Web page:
In a recent report, the State Department cited allegations that Dominican immigration, police and military officials entered homes without warrants, demanded bribes, destroyed identification documents and stole belongings. The department’s Bureau of Democracy, Human Rights, and Labor noted accusations of arbitrary detentions, unexplained deaths in migration detention, physical abuse of detainees, extortion and sexual violence.

The Dominican government, the bureau reported, “did not take credible steps to identify and punish officials who may have committed human rights abuses.”

Unsanctioned raids have become especially common in Punta Cana. It was in a Haitian neighborhood here, at 5 a.m. one day last month, that a uniformed Air Force member allegedly entered a small, white wooden house, authorities said in charging documents. Inside, a 14-year-old girl was watching over two younger brothers.

The 18-year-old airman had been tasked with helping execute an immigration raid. It was still dark. The children’s parents were out. As immigration agents and troops rounded up Haitians and filed them into a truck, the airman was alone with the girl, she told prosecutors, according to the documents. He wore a balaclava over his face, she said, but took it off.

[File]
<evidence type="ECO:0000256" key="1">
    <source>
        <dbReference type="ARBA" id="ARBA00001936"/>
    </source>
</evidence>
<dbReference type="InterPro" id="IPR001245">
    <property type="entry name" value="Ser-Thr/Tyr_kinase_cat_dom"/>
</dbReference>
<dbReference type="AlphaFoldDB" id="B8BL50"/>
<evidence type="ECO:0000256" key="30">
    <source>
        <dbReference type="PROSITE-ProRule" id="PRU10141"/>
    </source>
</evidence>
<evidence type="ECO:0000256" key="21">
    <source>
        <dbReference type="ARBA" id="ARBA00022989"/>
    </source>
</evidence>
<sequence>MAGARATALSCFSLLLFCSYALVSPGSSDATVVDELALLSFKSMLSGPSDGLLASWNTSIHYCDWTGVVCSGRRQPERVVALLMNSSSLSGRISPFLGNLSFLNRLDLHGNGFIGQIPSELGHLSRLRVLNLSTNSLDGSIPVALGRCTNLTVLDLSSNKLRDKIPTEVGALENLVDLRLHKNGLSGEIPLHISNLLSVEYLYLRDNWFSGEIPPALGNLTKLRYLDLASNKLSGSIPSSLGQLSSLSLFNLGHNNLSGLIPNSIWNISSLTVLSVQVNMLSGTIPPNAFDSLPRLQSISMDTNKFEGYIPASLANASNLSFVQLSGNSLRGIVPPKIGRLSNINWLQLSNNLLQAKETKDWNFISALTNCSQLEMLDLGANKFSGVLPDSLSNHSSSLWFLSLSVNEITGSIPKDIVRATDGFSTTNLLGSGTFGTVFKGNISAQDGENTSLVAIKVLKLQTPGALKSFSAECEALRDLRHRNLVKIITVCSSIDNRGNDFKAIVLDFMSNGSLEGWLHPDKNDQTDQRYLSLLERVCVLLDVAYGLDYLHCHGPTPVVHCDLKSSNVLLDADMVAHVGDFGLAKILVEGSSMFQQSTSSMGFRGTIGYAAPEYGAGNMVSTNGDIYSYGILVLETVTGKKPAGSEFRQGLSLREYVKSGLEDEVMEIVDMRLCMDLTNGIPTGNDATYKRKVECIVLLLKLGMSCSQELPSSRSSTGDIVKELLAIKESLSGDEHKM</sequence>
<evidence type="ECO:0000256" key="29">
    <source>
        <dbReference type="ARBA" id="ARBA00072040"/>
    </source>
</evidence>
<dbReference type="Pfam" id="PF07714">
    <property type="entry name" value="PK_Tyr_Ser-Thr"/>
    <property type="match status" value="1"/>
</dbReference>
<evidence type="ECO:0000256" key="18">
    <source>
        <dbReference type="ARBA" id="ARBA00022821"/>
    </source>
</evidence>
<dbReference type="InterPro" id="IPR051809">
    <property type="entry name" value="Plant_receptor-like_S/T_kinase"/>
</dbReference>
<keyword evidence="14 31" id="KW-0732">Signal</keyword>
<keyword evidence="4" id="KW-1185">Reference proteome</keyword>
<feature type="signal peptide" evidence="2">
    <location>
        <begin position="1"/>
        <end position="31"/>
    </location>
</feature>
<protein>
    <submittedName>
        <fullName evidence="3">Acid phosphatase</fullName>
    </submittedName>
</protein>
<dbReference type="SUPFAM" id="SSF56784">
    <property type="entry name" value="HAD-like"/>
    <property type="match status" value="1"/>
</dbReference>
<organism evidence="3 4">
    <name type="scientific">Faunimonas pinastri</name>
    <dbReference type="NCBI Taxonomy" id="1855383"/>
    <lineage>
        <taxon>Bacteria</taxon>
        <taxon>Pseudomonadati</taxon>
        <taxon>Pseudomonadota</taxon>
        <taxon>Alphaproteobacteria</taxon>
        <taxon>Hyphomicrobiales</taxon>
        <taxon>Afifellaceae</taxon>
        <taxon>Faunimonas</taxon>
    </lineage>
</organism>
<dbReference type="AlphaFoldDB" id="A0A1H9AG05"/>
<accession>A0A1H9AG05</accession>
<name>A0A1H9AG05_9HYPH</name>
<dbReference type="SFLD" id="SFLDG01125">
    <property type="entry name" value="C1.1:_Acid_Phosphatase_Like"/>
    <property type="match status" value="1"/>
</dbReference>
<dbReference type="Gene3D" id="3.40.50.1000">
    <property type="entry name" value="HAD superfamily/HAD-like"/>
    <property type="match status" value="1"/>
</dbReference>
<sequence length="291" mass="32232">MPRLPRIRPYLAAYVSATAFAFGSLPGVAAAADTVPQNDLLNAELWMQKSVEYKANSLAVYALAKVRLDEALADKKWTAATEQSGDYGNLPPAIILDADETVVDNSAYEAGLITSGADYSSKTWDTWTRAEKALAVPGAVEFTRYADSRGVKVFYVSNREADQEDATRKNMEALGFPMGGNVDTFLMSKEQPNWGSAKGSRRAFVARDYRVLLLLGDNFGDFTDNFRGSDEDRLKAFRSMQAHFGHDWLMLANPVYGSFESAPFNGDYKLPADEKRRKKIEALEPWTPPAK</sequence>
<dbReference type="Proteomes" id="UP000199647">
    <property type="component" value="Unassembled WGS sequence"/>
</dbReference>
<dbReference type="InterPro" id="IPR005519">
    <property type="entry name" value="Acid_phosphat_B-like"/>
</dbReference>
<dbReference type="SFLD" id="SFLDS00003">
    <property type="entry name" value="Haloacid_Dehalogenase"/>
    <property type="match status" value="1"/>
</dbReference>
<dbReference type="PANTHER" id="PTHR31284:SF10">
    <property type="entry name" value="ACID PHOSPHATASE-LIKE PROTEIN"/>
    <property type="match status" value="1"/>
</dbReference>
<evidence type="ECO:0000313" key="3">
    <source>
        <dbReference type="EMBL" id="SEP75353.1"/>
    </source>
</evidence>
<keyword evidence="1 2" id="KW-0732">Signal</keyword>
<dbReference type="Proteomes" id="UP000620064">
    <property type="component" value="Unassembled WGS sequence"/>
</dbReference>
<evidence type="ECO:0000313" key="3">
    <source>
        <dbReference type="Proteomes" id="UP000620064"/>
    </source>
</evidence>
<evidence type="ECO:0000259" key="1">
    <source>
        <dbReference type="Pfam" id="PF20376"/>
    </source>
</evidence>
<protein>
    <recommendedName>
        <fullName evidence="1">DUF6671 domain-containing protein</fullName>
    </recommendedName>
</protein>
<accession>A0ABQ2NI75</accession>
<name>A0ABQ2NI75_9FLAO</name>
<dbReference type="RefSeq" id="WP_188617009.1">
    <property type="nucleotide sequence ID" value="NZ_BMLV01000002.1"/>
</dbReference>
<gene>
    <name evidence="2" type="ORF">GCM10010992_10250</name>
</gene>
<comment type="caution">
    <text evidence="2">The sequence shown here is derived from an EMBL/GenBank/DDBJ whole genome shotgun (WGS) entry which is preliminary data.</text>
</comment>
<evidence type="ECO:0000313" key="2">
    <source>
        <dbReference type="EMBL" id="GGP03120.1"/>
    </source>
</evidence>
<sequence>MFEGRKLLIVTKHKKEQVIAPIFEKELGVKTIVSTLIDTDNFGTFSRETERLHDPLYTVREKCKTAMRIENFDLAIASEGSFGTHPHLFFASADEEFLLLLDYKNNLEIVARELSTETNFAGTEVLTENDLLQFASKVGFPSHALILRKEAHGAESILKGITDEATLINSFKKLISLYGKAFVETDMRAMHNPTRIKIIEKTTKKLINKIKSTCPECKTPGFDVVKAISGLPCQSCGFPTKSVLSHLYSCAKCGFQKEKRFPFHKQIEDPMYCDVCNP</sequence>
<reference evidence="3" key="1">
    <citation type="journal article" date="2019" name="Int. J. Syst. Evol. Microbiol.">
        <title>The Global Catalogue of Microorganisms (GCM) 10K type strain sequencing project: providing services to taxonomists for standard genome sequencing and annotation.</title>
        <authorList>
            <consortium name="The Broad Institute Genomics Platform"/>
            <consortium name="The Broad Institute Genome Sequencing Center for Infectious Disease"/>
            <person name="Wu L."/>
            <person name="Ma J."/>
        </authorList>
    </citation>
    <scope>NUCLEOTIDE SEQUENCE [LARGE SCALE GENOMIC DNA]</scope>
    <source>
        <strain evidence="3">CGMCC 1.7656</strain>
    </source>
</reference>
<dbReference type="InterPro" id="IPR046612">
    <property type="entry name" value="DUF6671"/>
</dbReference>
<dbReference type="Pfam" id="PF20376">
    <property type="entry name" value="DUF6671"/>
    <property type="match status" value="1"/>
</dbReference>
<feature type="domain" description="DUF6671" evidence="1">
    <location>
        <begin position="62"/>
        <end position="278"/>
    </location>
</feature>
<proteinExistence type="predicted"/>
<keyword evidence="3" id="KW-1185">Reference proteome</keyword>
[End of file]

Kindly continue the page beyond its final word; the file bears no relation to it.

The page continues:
“He told me to be quiet, and he asked me for a kiss. I said no,” the girl told prosecutors. “That was when he grabbed me by the neck and took me to my room.”

A neighbor heard the screams. She walked in to find the girl in tears, her dress ripped, the woman told prosecutors. The girl and her mother accused the airman of rape; he was arrested.

The airman has denied having any contact with the girl. He said he does not enter homes during raids. The Post could not reach the airman for comment because he is in custody.